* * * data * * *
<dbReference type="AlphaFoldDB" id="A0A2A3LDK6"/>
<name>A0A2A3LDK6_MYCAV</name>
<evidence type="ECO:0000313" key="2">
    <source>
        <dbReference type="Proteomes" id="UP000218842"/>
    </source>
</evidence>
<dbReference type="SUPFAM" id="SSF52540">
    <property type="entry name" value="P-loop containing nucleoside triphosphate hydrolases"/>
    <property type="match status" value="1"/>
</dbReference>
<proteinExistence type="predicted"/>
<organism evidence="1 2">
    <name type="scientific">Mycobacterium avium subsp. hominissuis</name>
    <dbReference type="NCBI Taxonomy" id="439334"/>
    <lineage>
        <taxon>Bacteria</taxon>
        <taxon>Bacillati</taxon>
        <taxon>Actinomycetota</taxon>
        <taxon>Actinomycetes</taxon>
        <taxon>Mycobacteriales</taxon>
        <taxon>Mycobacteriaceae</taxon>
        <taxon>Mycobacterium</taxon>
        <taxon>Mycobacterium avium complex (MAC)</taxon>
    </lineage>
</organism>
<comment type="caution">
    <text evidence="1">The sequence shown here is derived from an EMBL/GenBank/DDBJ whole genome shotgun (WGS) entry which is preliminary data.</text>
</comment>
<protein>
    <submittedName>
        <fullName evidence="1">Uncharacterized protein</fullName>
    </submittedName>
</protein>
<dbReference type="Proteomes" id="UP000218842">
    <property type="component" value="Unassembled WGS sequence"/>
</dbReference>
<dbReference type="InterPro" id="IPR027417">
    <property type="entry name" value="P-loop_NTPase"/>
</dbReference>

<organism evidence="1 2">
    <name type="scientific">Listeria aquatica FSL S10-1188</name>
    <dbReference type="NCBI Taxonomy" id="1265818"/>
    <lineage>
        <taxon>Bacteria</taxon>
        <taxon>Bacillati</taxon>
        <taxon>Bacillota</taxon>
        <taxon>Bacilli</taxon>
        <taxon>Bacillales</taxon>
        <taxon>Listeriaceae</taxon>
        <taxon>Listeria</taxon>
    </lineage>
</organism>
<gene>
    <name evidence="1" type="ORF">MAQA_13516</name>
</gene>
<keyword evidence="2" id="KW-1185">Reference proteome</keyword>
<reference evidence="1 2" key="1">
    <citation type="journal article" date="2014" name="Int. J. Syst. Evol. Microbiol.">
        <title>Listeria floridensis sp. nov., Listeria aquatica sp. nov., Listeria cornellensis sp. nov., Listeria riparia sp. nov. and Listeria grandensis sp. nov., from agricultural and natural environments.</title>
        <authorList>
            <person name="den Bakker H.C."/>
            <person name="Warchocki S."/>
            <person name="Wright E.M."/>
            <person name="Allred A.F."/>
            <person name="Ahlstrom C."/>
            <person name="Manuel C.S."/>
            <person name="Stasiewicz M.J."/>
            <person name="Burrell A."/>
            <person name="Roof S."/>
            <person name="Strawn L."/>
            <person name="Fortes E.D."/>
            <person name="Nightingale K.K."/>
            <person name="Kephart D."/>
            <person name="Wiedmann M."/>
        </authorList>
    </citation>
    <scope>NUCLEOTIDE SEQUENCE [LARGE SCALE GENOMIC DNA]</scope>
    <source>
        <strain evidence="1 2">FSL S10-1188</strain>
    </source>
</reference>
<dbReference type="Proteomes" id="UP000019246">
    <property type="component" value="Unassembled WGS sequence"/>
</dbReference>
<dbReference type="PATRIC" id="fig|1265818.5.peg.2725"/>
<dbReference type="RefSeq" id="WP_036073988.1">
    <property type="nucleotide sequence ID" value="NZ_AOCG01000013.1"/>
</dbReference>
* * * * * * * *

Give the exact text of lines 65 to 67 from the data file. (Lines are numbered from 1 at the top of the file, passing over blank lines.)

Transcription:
            <person name="Allred A.F."/>
            <person name="Ahlstrom C."/>
            <person name="Manuel C.S."/>